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This report is taken from PN Review 261, Volume 48 Number 1, September - October 2021.

Sound Sutra
A Decade of Resonances
i.m. Colin Robinson
Vahni Capildeo
1. An irresistible invitation is not what you may expect late at night during a working week in a pandemic. However, an irresistible invitation is what arrived. The poet Carrie Etter, sharing her draft novel-in-verse, Exit Kassandra, matter-of-factly mentioned: ‘It reads aloud in 50 minutes.’ Accordingly, I have been reading it aloud; but it took me three days, with intermissions. Why?

2. Midsummer has passed, and August approaches. August has resonance. Do not begin anything in the month that corresponds to August this year, I once was advised, because in this season Lord Vishnu is asleep, and you need the creative play of his energy. I imagined his whirling conch shell stilled, and Sesh Naag, the great serpent who serves as his throne, a peaceful heap of coils, slumbering on a blue ocean out of time, also stilled. The rhythm of sleep-breathing and the colour blue permeate ‘August’ ever since.

3. Thinking with anniversaries is human. Noting and reflecting on true anniversaries, the ones that call for a new or personal calendar, is hardly encouraged. Don’t be morbid; don’t cling! Why? Is it that people with the sense of weaving a whole cloth of life may be less amenable to being draped in a flag? We are more governable if we can be kept reactive in the instant, and useful for the task at hand. Replace milestones with official ceremonies, better yet with a squabble over commemoration. Clap and forget; click and collect. Interviewed by Alice Hiller, Shivanee Ramlochan says: “I came to understand this as my duty of care to the work: to not only present the future as viable, in the face of such shattering trauma, but to manifest the future as an active catalyst, the future as present and viable and full of agency’.”

4. Unremembered anniversaries are not silent. They make themselves known by resonance. You might lose your temper with colleagues and – unlike a character in a Woolfian novel – fail to note that the blaze of apple blossom and the position of your foot on the stair have crystallized the same as when you heard the news of that death, that other time, in that other place. You might just feel thirsty, yet unable to pour yourself a glass of water.

5. ‘Anniversary’ is an unquiet word. Its etymology seems to desire confusion. It resembles versare, like something that pours itself out. It descends not from versare, but from vertere. It turns. It overthrows. Our cells are osmotic, and we are endangered by anniversaries, which are liquid; overthrow resembles overflow. ‘Volt’ is a similar word. Turning the metal tap in the candlelit bathroom during a thunderstorm, as a child, I stuck to the tap; lightning struck, and I was shocked. Flicking the bathroom light switch with damp fingers, this year, I snatched my hand away, shocking myself. Volts, delivered into my body, add themselves to how my memory processes the word ‘volta’. My embodied experience of relating to the word, by association, makes the turn or break in any sonnet extra electric, even though I know the poetic craft term has not entered the language the same way as its distant, scientific kin, Alessandro Volta’s surname.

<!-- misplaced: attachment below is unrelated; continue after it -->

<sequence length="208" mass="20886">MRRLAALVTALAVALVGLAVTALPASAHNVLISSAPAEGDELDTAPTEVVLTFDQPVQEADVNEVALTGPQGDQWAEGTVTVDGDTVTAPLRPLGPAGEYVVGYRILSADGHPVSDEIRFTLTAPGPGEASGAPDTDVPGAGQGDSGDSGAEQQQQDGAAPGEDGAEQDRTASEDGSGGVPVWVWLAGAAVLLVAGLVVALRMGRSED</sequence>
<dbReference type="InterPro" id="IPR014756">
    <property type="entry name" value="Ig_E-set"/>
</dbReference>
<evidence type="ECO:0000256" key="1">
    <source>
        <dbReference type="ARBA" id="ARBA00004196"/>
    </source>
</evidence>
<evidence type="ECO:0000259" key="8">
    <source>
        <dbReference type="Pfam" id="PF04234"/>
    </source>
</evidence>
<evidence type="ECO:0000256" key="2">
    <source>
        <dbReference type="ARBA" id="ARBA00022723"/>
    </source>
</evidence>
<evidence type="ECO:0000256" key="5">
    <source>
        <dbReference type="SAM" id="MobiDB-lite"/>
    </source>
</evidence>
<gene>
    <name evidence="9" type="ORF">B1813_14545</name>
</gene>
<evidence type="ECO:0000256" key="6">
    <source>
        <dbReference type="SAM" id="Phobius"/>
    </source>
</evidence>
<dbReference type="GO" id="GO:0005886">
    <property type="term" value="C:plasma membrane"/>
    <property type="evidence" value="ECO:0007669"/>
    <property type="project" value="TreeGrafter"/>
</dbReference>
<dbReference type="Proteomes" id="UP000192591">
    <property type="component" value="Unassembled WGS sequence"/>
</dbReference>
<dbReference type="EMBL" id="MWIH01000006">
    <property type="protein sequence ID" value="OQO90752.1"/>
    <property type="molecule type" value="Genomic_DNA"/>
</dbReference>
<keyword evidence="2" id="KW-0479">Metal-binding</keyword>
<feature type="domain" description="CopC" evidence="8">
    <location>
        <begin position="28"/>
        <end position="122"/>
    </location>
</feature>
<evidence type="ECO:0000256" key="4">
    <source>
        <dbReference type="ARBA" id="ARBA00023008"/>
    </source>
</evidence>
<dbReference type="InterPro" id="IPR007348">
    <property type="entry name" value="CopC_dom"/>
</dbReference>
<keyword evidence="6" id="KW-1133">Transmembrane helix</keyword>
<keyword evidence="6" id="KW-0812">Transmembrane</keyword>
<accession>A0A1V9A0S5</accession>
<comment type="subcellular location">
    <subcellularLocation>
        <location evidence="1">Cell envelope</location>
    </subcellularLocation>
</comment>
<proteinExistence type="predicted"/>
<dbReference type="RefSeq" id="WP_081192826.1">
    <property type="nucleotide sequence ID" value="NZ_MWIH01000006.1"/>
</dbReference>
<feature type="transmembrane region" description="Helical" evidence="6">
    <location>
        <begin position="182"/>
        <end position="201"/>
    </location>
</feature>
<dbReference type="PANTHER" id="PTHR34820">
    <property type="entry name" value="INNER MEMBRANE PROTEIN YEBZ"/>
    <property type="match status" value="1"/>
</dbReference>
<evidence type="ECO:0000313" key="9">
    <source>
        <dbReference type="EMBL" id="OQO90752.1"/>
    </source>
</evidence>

6. Sputnik, the world’s first artificial satellite, launched by the Soviet Union in 1957, gave rise to a set of words: beatnik, peacenik, refusenik: not really related to its ‘fellow traveller’ meaning. Beyond etymology, into emotion, doesn’t the productive suffix -nik stamp these neologisms with a space-age flair? Is a productive suffix like a productive cough, bringing stuff up? Could -versary be a productive suffix? The unsparing, bloody, and redemptive poet Shivanee Ramlochan writes: ‘On the Third Anniversary of the Rape’. Rapeversary. Deathiversary. Revengersary. Riseversary. Could these be words, too? They pour themselves into my mind. They walk. They turn.

7. Carrie Etter’s Exit Kassandra took me three days to read out loud because its ancient world made anew played out against an insurrectionversary, two grandpaternal deathiversaries, and one of my rapeversaries, all falling between late July and late August. This month is full of noises. Pay attention! Etter’s tender, violated, copper-haired prophetess is brilliantly reconceived. Lines of broken-off sense but perfect syntax are presented as end-stopped. The form repeats, overlaps, and brings the story to completion like the spars of a ruined boat. They stick into the air, and our brain fills in the wartime shape that was prophesied.